The effort by Disney to remake their own cherished animated classics into live-action films has resulted in a mixed bag, to say the least. Leading up to the remake of Aladdin, the news of Guy Ritchie hired on as director and worries of the cast being whitewashed didn’t provide much confidence. It’s always possible for a remake to rise to the level of its source and beyond — just look at 2016’s Pete’s Dragon for a prime example, and even Tim Burton’s Dumbo, if you ask me! Unfortunately, the new Aladdin does really nothing special to enchant its audience or warrant the revisit to the fabled original material.
Mena Massoud plays Aladdin, the Agrabah thief trying to survive on the streets. He runs into Princess Jasmine, played by Naomi Scott, who’s posing as a servant to the princess. The meet cute leads to Aladdin getting captured by the Sultan's (evil) chief adviser Jafar (Marwan Kenzari) in a plot to take a mystical lamp from the Cave of Wonders. Well, of course, Aladdin ends up rubbing the lamp and is given three wishes by Genie (Will Smith) within. In order to woo the princess, he makes a wish to become a prince. It all unravels as Jafar catches onto Aladdin’s plot. It’s a tried and true story, and the remake hits those beats like you’d expect it to, but, boy, does it do so with little excitement.
Massoud and Scott have chemistry, no doubt, and they’re natural talents when it comes to singing and dancing. They belt out the original tunes with force and Scott performs a barnburner original song written by La La Land songwriters Pasek and Paul, “Speechless” — which is a powerful song on its own but feels out of place, shoehorned in via a subplot of Jasmine’s empowerment that is never fully fleshed out. The musical beats in the film barely have enough magic, though. The visual touch you’d expect from Guy “Speed Ramp” Ritchie is nowhere to be found. Frankly, the production value feels too small for a grand fantasy story like this. The truly visually vibrant moments happen once Genie appears, which has issues all on its own.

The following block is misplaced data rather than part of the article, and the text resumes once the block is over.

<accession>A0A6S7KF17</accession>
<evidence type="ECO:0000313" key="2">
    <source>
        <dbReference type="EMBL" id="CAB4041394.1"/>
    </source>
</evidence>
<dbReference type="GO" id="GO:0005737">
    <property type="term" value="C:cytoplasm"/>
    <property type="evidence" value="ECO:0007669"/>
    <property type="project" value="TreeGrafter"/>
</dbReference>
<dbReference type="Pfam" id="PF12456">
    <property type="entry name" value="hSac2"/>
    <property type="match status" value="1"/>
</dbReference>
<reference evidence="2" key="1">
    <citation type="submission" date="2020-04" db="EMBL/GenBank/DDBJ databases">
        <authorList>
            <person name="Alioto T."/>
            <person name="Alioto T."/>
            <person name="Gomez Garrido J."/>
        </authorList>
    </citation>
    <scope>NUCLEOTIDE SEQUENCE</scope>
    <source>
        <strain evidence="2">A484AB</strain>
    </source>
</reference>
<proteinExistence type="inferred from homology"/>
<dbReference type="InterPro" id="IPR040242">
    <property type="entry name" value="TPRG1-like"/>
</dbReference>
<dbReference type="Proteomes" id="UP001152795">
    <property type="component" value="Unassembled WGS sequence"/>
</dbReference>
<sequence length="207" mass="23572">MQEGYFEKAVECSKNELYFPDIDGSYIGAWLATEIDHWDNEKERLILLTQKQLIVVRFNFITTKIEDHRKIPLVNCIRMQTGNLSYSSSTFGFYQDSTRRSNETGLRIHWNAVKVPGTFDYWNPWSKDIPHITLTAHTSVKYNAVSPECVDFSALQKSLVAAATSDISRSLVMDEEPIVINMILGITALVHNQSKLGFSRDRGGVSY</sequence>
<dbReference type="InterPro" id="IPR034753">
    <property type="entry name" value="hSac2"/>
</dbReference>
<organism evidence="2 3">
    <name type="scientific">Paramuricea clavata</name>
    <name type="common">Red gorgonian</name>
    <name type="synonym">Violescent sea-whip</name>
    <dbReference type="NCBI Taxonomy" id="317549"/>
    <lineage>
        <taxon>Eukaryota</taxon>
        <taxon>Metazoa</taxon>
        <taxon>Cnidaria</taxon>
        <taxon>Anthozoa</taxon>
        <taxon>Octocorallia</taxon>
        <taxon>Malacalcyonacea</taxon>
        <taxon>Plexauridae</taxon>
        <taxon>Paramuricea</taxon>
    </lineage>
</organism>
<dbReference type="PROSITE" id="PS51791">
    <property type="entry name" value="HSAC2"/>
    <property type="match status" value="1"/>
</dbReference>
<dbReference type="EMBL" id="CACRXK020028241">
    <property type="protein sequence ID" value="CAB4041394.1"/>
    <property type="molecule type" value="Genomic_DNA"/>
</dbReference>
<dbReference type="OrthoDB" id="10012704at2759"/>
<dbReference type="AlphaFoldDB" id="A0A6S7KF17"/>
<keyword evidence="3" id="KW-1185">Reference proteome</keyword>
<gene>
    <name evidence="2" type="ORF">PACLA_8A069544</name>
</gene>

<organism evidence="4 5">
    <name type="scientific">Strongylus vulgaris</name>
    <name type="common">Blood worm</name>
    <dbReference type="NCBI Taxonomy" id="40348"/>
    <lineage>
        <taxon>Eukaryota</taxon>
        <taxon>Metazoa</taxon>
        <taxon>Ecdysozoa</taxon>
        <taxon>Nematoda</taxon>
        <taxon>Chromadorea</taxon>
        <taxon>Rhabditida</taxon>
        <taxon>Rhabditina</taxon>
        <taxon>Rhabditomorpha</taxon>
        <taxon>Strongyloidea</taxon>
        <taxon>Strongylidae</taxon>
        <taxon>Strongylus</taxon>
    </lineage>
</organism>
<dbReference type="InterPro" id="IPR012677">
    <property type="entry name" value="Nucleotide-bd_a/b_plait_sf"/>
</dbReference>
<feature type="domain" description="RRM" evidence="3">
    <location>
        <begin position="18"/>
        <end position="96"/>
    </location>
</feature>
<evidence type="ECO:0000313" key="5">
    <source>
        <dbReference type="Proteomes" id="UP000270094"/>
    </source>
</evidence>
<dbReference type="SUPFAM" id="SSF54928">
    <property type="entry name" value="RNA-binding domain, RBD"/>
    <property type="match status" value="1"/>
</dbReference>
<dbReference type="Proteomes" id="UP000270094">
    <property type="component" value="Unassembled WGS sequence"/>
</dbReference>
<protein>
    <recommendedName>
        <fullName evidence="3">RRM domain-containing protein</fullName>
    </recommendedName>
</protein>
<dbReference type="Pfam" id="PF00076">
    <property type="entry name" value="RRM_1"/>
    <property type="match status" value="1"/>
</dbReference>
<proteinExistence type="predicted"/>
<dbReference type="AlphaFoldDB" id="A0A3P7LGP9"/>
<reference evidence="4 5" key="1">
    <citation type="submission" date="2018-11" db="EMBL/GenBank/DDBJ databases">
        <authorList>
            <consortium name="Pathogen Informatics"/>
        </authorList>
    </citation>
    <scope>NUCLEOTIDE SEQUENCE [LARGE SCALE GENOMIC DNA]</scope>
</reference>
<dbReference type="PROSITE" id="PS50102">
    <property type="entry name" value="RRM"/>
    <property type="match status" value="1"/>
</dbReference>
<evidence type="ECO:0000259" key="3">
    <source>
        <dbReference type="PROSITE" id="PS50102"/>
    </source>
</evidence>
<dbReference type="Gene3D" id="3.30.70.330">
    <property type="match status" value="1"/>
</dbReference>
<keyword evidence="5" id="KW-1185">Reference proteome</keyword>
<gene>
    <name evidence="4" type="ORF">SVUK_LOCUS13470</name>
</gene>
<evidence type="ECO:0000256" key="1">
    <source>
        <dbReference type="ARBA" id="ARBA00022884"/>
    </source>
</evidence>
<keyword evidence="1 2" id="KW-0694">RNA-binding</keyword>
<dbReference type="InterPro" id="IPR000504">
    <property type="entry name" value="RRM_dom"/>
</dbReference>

Will Smith is miscast as Genie; Smith may have the charisma for the all-powerful yet fun being, but — and this is coming from me, a very tone deaf individual — he can’t carry the musical numbers and he sounds depressingly flat. In a remake of an animated musical classic, actual singing turns out to be a vital part of the equation. What’s worse is the design of the all-blue Genie, which is as off-putting as the marketing makes it out to be. Thankfully, Genie spends a long stretch of the film in human form in order to help Aladdin pose as Prince Ali. Still, the special effects feel off, which is all too apparent in the film’s climax.
For a film about sorcery, romance, and wish-fulfillment, you'd think the final set piece of the film would feel... bigger. The animated classic went for that grand scope, while Ritchie's film is confined in a small, inert room for its final supposedly thrilling moments. It sums up the film — a shell of classic with an inner boring center of mainstream blockbuster filmmaking. That's not to say there couldn’t have been something here. Some of the jokes do land, and the two leads (minus Genie) work well together, and Nasim Pedrad's talents are miraculously not squandered as she plays servant to the princess. It's in what the new film decides to add in and leave out that is all the more puzzling — for as evil as Marwan Kenzari is as Jafar, they really couldn't have had him sing at a key point in the film? And the end result is something less than magical for Disney fans all around.
Stay tuned for the end credits song featuring a rapping Will Smith and DJ Khaled to help drive the fact that you’re watching a 2019 remake catered to who-the-hell-knows.